A phenomenon like Pokémon is difficult to go into objectively. Whether you’ve ever played one of the many, many games before or not, it’s difficult to deny that everyone has some sort of impression on the series.
At the same time, as has been widely reported prior to the game’s release, the changes in this version are perhaps some of the most notable for a decade. Series staple the gym battle, a series of one on one duels leading up to a leader who specialises in a specific type of pokémon, are out, replaced with trials which mix up the formula by introducing everything from dance move analysis to collecting ingredients for a recipe.
Director Shigeru Ohmori and the team at Game Freak never stray too far from the tried and tested formula however, with the tongue-in-cheek dialogue and over-the-top personalities of NPCs on full display.
for the most part the new pokémon stray on the intriguing end of the spectrum, with the odd one or two which raise an eyebrow - as ever.
Most notable of these is the borderline ridiculous Team Skull, who are accompanied by a vague mix of generic rap beats whenever they appear, immediately putting them out of place and yet fitting in with the various oddities of the game as whole.
While the NPCs, and even cutscenes and a fairly solid story, are a nice distraction, let’s not kid ourselves - we are here to see some pokémon battles. There’s a relatively modest 81 new pokémon on show, with some unique to Sun or Moon respectively as usual, and for the most part they stray on the intriguing end of the spectrum, with the odd one or two which raise an eyebrow - as ever.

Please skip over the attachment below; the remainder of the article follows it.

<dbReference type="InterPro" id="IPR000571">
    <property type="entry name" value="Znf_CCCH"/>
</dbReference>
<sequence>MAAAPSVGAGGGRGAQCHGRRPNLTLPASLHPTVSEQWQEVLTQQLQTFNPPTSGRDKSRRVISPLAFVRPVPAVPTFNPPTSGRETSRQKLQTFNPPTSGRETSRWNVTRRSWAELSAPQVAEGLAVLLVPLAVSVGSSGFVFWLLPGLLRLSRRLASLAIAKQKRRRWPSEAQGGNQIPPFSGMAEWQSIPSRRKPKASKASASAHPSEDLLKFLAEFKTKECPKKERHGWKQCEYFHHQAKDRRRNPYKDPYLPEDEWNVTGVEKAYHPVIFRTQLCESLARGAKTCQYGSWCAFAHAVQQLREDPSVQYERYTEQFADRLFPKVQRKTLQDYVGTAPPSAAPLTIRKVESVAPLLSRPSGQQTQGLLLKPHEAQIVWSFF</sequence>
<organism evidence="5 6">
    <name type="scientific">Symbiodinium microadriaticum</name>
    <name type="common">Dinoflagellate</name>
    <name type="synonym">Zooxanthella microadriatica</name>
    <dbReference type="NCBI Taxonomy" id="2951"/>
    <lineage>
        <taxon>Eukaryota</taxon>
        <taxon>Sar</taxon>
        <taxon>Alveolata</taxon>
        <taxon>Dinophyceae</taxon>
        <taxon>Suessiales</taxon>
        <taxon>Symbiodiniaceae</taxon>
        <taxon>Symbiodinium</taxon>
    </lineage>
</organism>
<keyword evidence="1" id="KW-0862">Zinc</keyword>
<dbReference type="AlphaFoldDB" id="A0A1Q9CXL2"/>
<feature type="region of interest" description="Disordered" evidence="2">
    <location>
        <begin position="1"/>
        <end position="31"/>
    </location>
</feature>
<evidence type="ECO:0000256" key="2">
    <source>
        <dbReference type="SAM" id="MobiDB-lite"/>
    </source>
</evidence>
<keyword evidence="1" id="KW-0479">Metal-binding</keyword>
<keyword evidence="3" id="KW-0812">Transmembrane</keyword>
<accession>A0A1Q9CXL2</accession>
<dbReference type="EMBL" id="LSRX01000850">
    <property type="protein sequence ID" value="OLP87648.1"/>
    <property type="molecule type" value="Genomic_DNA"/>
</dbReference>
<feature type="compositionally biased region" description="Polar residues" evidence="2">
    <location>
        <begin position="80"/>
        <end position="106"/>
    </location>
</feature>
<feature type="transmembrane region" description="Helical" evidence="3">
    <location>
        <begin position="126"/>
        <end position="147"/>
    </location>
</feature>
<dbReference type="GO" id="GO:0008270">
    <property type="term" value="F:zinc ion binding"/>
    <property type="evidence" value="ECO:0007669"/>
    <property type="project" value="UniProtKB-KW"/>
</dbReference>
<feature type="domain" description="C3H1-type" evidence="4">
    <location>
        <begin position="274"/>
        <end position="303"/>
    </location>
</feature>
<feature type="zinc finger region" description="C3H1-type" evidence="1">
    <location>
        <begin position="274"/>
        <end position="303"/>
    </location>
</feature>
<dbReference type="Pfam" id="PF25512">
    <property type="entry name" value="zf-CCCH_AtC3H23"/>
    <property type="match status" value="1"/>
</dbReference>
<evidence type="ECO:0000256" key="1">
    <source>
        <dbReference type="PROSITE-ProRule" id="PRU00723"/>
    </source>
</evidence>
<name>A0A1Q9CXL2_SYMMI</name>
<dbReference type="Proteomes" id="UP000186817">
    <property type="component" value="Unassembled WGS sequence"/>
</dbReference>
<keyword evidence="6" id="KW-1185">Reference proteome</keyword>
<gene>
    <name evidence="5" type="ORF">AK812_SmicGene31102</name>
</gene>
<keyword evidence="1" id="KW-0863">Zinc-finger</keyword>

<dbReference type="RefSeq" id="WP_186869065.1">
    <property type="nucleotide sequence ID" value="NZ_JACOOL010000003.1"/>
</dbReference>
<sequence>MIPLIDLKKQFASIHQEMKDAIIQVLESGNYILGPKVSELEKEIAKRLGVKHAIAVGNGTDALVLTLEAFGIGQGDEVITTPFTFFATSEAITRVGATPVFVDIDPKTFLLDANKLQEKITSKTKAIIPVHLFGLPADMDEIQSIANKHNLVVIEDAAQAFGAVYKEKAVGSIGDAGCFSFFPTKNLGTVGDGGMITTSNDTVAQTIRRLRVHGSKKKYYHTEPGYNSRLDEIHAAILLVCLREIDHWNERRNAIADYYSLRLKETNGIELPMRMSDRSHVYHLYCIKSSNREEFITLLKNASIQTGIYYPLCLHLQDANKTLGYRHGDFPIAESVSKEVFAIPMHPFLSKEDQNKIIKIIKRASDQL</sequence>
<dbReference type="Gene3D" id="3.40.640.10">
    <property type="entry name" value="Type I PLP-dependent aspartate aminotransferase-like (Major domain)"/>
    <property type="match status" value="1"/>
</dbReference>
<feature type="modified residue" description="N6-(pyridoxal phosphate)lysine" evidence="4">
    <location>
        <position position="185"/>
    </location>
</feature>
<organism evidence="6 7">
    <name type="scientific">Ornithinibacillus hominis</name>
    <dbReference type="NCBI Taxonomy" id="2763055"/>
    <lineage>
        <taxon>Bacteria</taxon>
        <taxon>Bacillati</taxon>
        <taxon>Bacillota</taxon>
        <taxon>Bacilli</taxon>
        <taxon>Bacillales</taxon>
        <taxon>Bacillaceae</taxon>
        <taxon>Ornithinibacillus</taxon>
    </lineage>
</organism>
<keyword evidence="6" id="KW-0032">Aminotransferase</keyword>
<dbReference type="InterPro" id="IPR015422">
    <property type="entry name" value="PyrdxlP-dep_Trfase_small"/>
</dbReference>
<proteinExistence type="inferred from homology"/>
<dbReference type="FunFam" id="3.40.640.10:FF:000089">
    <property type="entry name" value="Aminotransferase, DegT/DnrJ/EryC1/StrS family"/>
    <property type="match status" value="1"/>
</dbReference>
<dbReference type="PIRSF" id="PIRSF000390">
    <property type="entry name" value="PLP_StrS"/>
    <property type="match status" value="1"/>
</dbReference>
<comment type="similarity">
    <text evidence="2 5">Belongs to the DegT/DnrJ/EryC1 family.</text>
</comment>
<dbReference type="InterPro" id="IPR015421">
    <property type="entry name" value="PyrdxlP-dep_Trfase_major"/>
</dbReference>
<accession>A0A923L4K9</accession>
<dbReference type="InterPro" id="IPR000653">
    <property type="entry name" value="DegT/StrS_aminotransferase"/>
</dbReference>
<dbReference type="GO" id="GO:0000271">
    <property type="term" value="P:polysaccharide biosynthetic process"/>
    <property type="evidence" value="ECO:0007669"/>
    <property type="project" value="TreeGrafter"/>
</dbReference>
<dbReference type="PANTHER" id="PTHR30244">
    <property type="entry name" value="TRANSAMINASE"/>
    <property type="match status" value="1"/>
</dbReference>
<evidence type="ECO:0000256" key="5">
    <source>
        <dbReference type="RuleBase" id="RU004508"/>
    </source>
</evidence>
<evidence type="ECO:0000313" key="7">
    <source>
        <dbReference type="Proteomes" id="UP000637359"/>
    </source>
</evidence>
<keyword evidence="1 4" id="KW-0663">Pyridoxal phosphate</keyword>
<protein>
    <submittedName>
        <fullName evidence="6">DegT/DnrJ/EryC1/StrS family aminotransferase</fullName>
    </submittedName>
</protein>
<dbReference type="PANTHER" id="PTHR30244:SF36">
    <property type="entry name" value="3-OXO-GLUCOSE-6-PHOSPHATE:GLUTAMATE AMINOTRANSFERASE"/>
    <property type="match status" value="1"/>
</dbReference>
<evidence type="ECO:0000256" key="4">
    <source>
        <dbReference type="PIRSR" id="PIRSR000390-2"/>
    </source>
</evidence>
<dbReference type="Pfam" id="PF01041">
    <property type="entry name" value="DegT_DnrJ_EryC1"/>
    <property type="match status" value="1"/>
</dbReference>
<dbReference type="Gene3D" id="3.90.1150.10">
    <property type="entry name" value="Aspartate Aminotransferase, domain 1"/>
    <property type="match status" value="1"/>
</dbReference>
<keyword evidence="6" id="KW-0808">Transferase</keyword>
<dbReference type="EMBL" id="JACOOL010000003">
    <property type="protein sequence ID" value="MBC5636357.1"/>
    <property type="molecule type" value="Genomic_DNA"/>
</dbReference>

The main new creature you will get to know is your starter, and you get to choose from the Grass and Flying-type Rowlett, Fire-type Litten and Water-type Popplio (above). Each have their charms, though Popplio has already taken a lot of flak for looking the least cool of the bunch, and you’ll learn to get to know them through the Pokémon Refresh mechanic, which lets you pet, feed and groom your creatures between battles.
It will undoubtedly be something which appeals to some players more than others, but with some evolutions relying on a high Affection score between pokémon and trainer it becomes somewhat essential. The reality is occasionally pressing Y after a battle to dry off your pokémon if they’ve been hit with a water attack, comb their fur or get rid of mud or sand.